• Find out what each hospital specializes in or is known for being good at. For example, we’ve recently learned that the 356 Hospital (Wu Jing Yi Yuan) supposedly has the best doctors and equipment for treating kidney stones using ESWL. And the 253 Hospital is known for good cosmetic surgery. (No, I didn’t have cosmetic surgery, but my daughter did get stitches in her face. :( We were recommended to go there to lessen the chance of a scar). We have found that many times once you get to a doctor, they will generally tell you clearly if you are at the right place or not. If you chose the wrong department, they’ll tell you. If they don’t have the skill to diagnose or treat your condition, they will tell you and refer you to someone/somewhere who can. It is frustrating to have to go to more than one place, but it’s better in the end to get better, more skillful care.
  • In our experience, getting any test (blood work, MRI, CT, etc) is easy and cheap. Getting the proper diagnosis and/or treatment plan is more difficult. (especially if you’re not interested in Chinese or Mongolian medicine) We’ve had good experience with getting the test here then sending the the results to a doctor we trust in Beijing or at home in the US to make a diagnosis or make a treatment plan.
  • Overuse of antibiotics is a big deal. They pass out IV antibiotics before any tests are run, before it’s known if the condition is even caused by a bacteria in the first place. Here are some articles that address this problem’s causes and solutions for improvement better than I could. My simple advice is don’t take them until you are certain they are necessary.

    http://www.nationmultimedia.com/opinion/China-faces-great-risk-due-to-overuse-of-antibioti-30207488.html

    http://content.time.com/time/world/article/0,8599,2103733,00.html

    http://www.bmj.com/content/348/bmj.g1083

    http://jac.oxfordjournals.org/content/early/2013/06/24/jac.dkt223.abstract

  • My basic advice about getting medical attention in Hohhot is this: Avoid it when possible. Eat healthy foods, exercise, and avoid high-risk behaviors. Next, if you must seek medical care, the system here is adequate for routine tests, minor illnesses, or situations that need to be addressed quickly (the stitches in my daughter’s face, for example). For anything else, my advice is to get to Beijing or another large city.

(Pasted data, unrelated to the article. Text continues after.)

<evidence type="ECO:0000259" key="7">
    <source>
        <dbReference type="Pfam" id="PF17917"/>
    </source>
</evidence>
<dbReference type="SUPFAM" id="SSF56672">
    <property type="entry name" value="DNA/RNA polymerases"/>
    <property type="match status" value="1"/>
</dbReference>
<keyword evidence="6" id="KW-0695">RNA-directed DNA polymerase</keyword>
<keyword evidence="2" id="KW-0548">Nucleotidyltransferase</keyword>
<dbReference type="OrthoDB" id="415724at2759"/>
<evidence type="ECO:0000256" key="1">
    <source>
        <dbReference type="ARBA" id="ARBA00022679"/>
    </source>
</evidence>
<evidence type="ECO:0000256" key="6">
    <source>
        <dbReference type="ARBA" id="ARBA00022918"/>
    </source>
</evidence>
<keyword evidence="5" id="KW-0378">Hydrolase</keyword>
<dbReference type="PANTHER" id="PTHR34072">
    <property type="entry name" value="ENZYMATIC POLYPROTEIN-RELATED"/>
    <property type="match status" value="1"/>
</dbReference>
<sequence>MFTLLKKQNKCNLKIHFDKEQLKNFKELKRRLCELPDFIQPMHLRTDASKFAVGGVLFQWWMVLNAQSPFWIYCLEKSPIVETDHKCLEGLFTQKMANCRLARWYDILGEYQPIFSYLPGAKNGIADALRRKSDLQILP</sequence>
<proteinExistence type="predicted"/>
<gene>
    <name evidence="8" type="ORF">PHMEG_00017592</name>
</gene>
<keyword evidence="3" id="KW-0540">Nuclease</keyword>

If you are in the situation where you have an issue that needs to be addressed with a greater standard of care, I highly recommend OASIS INTERNATIONAL HOSPITAL in Beijing.  Oasis opened in 2012 and they were so great to us when we were there in February. They provide an international level of care in an English-speaking environment, for prices lower than Beijing United in most cases. (And much more willing to work with us on prices than BJU ever was). They’re also been great to let us send results and provide consults via the phone and we’re grateful for the care they’ve given us.

I hope you don’t need to use it, but here is their contact information if you do:

OASIS HEALTHCARE
No. 9 Jiuxianqiao Bei Lu
Chaoyang District, Beijing 100015 China

北京明德医院有限公司
北京市朝阳区酒仙桥北路9号

Telephone 400 UR OASIS (876 2747)
Office (+86 10) 5985 0361 | Mobile (+86) 138 10700199
24-Hour Emergency Service (+86 10) 5985 0333

looking for a house (apartment) in Hohhot

Our family is considering a move in the coming months. I wrote a lengthy post on finding a house in Hohhot last year. It’s no fun process, and I can’t imagine trying it without Chinese, so my post today is an offer of help.

If anyone else happens to be looking for a new place right now, leave your desired qualities in the comments and as I scour internet ads, get hounded by realtors, and view homes that aren’t right for us, I can pass those along to you.

Please remember, I’m a mom of two small girls first, so I’m not offering to be your realtor, but if I see something that fits what you’re looking for as we search, I’m happy to pass the contact information to you.

Also, I think that in a year’s time since I wrote the linked post above, rental prices have probably risen 5-10%. I don’t have any official statistics, just my guess from what we’ve already seen.